Monday, June 22, 2015

Where from Here?

If anyone isn't aware, BROADEN study is closing it's doors.  The last round of participants are being implanted with rechargeable devices (BRIOs), if they want.  (This eliminates the 15-24 month battery replacement surgery cycle.  Rechargeables may last 10 years, I'm told).

There are more formal links etc at:

I've received a number of email this year including 2 in the last week asking if I am ok, since I haven't blogged.  I am pretty much in the same place I have been for the past couple of years.  I underwent my rechargeable battery replacement late last year.  Unfortunately, I was down to 0 while waiting on the approval to implant the rechargeable.  I struggled for a few weeks afterwards and my center saw me and made slight adjustments to compensate.  (Not sure everyone's center is as compassionate).

On August 11, 2014 I was texting with my oldest daughter.  She wrote that she had just heard Robin Williams died.  I texted back that he was bi-polar and I hoped it hadn't happened by his own hands.

We now know he was suffering from a number of brain issues.

I was going to dedicate a blog to him. At the time, the big ALS bucket of ice campaign was sweeping the nation.  I had hoped some of his close, famous, friends would put something together to bring as much attention to Depression as ALS.  (The father of an acquantence has ALS and it is a terrible disease, so I am not dogging that effort at all.  Just disappointed there wasn't more of a nationwide outpouring about losing Robin).

I did suffer a real ouch moment though.  Someone who I thought understood depression said something that made me realize just how difficult it is to change public perseption.  While watching a special on Robin, my friend said "I don't understand.  He had money, fame, family, love.  Why would he do such a thing?"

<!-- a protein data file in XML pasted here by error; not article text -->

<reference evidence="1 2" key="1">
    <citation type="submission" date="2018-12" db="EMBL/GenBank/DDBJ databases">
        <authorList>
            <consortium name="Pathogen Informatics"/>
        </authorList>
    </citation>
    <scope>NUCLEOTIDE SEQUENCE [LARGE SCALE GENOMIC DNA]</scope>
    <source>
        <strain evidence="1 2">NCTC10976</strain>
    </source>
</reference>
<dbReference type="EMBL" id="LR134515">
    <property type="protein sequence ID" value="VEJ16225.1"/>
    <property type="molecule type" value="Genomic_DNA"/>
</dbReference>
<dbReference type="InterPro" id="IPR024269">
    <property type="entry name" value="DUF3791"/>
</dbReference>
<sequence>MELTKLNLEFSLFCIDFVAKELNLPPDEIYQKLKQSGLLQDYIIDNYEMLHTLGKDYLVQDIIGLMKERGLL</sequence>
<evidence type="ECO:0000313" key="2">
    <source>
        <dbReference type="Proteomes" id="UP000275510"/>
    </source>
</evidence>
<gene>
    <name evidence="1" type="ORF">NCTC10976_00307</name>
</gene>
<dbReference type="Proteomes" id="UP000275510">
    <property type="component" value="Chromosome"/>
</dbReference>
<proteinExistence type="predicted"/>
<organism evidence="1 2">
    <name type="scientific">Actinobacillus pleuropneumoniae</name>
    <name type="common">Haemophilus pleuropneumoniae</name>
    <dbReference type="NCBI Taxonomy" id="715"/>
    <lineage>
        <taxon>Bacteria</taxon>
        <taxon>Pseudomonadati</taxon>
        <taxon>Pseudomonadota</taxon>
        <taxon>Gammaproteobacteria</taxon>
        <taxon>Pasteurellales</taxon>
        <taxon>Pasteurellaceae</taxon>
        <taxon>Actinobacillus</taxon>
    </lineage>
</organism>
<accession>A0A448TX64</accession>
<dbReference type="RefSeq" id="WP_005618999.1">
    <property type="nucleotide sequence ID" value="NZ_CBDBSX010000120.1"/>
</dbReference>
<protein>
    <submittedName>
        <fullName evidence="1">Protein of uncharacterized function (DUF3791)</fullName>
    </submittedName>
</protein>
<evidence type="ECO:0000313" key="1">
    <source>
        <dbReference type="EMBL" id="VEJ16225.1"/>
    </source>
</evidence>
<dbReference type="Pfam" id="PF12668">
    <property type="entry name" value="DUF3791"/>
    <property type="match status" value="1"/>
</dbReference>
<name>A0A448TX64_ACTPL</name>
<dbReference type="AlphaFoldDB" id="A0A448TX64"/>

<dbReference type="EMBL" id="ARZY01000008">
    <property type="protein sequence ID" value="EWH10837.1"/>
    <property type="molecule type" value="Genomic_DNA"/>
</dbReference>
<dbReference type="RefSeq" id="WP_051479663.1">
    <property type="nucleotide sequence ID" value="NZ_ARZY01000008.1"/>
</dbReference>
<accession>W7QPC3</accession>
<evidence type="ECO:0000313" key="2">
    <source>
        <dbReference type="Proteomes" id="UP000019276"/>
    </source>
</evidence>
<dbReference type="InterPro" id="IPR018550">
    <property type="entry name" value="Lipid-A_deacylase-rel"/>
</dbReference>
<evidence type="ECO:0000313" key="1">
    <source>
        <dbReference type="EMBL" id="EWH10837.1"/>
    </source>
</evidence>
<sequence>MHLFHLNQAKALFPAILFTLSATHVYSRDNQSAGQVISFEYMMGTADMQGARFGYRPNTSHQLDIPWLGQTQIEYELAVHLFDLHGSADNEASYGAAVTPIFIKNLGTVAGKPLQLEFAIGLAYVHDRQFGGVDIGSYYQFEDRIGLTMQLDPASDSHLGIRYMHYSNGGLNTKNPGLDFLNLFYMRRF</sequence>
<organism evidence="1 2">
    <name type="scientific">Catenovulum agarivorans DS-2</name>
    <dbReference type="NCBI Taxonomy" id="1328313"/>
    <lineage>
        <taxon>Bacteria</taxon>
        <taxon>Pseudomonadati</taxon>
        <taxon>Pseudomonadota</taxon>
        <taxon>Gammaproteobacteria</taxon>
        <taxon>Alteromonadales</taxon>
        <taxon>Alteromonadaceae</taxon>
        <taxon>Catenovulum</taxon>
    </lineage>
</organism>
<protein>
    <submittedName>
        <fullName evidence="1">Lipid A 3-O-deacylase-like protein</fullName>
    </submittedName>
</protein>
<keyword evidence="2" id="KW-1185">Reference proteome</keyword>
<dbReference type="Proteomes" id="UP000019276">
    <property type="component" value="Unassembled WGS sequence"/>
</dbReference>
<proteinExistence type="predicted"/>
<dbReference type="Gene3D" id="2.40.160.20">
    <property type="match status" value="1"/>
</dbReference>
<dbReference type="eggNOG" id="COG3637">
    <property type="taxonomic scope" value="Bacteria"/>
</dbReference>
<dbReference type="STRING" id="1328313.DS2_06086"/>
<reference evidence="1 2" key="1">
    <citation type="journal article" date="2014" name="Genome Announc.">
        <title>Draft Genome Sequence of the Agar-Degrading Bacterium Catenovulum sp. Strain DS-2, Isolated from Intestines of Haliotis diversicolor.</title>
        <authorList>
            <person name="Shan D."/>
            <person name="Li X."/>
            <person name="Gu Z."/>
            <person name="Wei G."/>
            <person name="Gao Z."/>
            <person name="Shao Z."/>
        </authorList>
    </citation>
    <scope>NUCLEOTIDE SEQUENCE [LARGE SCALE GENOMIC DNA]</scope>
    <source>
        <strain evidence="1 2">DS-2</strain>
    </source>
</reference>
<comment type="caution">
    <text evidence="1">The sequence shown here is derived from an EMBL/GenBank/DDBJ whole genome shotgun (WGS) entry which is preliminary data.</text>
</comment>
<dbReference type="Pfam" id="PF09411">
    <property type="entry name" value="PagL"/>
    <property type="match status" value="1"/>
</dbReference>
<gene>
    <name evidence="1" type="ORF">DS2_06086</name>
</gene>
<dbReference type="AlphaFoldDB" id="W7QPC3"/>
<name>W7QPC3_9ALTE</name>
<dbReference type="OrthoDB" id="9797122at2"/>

I was taken back by the comment.  This person knows what's in my brain.  I admit I took it a little personal since in my mind, I had money,  family & love (missed the fame somewhere).  The difference between Robin and me?  8 less ounces of PAIN.  (And now a gizmo that pumps electricity into my head disrupting the really bad thoughts).

Depending on the paper you read, there are between 125 and 300 of us with DBS for depression.  I've stated it before and will again, my center shouldn't have failed a FDA futility study.  It sounds like Dr. Mayberg's groups at Emroy wouldn't fail one.  There are a number in remission and a larger number that have been helped - enough so that they opt to get the rechargeable battery in, as ANS steps away and orphans us.  So this works - given the right conditions.  I pray the critics don't throw the baby out with the bathwater.

And I am grateful to the opportunity afforded me to be a participant.

I'll let you know what the separation papers say, when I get them.  No  need to show any particular loyalty to the cause - the cause is folding up the tent and walking away, it sounds like.

Emory is continuing as are a few other places.  I believe the disease known as depression will be divided into different parts and cures or ways to manage the different strains will be developed within a decade, or two.

As Herb, the VNS expert and advocate of participatns has warned, what will happen when the FDA doesn't approve it and ANS doesn't continue care?  I'm sure I can last 10 years with this thing - but then what?  I'm not real fond of calling up my health insurance provider and saying, "Oh, by the way, I had experimental surgery on my brain and never disclosed it to you, but now I need help seeing a specialist."  Think my rates will go up or will they just drop me?

Time will tell.

Again, if you are one of us and haven't joined our closed support group, email me and I'll let the powers that be know.  There are some wonderful people who started the group and check in on it regularly. (I'm hit or miss - but I'll get your name submitted).